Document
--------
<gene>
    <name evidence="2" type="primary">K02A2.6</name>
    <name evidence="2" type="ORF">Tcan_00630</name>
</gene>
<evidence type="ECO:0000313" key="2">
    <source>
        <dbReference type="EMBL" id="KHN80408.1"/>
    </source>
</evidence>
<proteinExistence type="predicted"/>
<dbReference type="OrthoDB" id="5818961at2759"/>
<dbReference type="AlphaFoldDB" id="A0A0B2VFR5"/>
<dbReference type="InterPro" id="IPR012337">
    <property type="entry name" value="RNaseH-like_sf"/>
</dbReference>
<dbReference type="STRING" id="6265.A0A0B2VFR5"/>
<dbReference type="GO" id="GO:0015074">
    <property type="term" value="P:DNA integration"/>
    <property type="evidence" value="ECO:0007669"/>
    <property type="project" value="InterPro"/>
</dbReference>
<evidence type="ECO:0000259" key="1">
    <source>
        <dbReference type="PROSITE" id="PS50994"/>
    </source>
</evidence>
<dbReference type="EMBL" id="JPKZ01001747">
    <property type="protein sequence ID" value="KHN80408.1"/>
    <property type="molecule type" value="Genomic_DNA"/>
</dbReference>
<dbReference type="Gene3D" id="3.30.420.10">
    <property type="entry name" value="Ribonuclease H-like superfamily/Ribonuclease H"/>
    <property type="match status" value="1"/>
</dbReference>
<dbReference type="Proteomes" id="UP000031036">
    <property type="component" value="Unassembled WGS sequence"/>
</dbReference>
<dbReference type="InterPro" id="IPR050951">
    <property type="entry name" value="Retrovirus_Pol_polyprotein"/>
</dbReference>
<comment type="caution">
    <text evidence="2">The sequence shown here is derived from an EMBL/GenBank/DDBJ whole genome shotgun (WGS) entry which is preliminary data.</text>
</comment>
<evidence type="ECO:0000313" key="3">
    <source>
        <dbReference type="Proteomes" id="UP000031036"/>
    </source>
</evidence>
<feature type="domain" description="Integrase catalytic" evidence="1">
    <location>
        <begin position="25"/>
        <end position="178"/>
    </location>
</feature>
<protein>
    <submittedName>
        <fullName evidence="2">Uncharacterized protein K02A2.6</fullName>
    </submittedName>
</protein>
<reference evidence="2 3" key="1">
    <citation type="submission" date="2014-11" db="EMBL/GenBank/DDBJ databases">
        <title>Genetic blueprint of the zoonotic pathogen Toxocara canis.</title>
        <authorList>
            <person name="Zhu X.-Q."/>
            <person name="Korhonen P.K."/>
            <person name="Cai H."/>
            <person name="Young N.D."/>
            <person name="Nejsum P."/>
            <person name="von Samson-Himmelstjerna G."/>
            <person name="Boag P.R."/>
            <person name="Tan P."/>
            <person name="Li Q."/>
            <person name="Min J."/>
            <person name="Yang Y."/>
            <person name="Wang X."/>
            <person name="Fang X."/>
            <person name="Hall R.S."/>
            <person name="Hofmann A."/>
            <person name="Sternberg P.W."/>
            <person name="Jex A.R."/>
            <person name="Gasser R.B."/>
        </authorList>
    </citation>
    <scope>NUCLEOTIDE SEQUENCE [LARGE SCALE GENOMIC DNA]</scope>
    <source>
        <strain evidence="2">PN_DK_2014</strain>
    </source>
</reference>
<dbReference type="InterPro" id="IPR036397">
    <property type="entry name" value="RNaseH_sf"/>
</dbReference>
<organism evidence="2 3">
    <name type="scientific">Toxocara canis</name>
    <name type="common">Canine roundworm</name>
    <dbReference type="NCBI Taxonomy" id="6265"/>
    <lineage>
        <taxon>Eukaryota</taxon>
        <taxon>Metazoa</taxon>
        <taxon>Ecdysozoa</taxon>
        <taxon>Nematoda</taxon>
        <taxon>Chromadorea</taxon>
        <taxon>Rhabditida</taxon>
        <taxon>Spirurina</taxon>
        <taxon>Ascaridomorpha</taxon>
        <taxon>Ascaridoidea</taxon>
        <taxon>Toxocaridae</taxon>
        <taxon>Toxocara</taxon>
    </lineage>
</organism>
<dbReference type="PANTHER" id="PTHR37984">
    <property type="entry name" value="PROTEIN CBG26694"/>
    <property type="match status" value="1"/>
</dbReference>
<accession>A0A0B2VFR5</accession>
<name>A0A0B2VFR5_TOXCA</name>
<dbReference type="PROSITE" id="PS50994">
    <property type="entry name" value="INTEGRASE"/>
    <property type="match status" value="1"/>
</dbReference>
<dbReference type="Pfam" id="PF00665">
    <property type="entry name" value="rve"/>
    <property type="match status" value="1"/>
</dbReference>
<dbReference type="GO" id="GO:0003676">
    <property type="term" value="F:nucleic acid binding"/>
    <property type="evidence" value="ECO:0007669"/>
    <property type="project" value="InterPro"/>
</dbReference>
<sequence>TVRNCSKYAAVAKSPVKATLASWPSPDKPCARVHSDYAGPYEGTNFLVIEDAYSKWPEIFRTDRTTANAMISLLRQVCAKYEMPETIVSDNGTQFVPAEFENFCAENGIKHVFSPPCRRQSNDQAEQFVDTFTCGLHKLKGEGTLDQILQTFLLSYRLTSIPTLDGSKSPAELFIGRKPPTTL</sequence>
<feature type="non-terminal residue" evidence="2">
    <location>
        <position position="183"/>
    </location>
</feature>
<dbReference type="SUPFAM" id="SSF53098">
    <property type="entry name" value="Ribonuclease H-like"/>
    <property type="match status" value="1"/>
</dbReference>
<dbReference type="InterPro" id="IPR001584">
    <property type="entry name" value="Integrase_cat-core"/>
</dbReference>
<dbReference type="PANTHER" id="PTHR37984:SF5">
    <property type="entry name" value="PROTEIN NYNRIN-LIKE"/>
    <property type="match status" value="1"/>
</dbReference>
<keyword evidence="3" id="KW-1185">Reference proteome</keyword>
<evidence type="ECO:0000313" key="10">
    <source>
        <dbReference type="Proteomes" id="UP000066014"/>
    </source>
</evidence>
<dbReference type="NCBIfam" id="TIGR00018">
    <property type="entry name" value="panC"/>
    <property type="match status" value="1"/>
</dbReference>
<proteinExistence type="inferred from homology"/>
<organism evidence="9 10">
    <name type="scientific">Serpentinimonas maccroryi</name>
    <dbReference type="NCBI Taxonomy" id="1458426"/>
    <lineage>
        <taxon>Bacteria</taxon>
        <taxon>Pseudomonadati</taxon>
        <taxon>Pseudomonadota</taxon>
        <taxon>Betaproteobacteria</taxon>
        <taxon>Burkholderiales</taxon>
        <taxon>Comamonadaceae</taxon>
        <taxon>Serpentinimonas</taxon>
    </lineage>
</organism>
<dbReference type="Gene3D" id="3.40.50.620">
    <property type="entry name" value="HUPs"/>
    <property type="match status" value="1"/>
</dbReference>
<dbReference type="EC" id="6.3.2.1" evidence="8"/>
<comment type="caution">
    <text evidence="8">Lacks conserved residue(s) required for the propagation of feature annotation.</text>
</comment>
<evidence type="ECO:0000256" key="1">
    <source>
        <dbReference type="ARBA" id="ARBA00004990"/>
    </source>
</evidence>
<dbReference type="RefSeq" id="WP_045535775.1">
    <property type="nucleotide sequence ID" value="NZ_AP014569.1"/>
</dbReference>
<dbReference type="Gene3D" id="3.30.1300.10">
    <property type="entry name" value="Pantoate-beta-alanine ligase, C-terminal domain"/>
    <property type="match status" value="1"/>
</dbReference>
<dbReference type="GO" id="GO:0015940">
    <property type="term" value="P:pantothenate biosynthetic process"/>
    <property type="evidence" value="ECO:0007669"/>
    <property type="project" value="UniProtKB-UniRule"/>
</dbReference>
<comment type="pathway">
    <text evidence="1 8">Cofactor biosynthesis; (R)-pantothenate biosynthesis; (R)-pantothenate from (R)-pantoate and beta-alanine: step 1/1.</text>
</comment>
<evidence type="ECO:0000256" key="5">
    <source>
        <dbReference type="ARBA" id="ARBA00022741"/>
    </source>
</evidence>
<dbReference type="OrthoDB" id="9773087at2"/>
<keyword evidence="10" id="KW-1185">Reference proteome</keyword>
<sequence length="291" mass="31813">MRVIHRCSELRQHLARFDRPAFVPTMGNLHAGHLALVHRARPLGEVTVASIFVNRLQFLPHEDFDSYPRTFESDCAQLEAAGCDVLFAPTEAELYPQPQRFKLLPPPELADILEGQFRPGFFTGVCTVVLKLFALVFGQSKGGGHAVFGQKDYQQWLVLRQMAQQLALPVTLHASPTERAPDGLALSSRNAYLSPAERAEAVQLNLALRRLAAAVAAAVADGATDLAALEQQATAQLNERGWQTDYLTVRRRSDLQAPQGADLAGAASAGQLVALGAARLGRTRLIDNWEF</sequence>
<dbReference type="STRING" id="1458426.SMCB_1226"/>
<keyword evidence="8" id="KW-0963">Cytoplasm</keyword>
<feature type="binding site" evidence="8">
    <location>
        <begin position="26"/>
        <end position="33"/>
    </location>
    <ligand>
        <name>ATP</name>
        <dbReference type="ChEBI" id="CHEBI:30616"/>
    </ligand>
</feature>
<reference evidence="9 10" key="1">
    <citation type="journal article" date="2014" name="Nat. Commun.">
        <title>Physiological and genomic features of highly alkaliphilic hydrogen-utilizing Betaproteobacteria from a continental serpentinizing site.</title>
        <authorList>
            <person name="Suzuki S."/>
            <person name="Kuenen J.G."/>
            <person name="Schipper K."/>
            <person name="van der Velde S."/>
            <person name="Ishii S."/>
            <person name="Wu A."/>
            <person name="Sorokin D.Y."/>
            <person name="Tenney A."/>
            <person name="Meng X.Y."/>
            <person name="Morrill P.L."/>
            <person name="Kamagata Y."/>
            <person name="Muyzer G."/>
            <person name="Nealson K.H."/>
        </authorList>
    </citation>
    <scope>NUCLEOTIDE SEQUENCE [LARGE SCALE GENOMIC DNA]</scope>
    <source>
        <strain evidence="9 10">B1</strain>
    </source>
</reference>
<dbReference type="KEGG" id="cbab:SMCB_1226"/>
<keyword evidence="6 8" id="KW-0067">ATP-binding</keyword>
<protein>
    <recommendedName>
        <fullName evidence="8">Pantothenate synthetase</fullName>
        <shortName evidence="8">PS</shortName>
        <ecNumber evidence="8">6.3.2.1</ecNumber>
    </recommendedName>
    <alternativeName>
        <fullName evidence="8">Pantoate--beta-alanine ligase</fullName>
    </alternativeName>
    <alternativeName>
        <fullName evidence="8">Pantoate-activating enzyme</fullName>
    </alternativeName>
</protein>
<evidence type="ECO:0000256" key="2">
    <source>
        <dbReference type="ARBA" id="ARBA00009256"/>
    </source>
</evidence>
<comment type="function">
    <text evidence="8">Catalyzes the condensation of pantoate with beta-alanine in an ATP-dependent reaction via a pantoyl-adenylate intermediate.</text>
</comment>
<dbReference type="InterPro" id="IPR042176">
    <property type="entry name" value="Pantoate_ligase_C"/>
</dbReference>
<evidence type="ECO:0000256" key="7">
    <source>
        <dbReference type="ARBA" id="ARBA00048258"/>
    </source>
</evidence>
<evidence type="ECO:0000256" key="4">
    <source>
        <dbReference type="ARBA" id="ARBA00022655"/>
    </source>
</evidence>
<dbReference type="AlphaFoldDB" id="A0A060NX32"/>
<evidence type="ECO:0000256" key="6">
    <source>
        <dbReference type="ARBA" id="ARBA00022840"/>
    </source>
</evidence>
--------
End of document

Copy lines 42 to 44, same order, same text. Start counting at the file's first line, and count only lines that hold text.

    <text evidence="2">The sequence shown here is derived from an EMBL/GenBank/DDBJ whole genome shotgun (WGS) entry which is preliminary data.</text>
</comment>
<evidence type="ECO:0000313" key="3">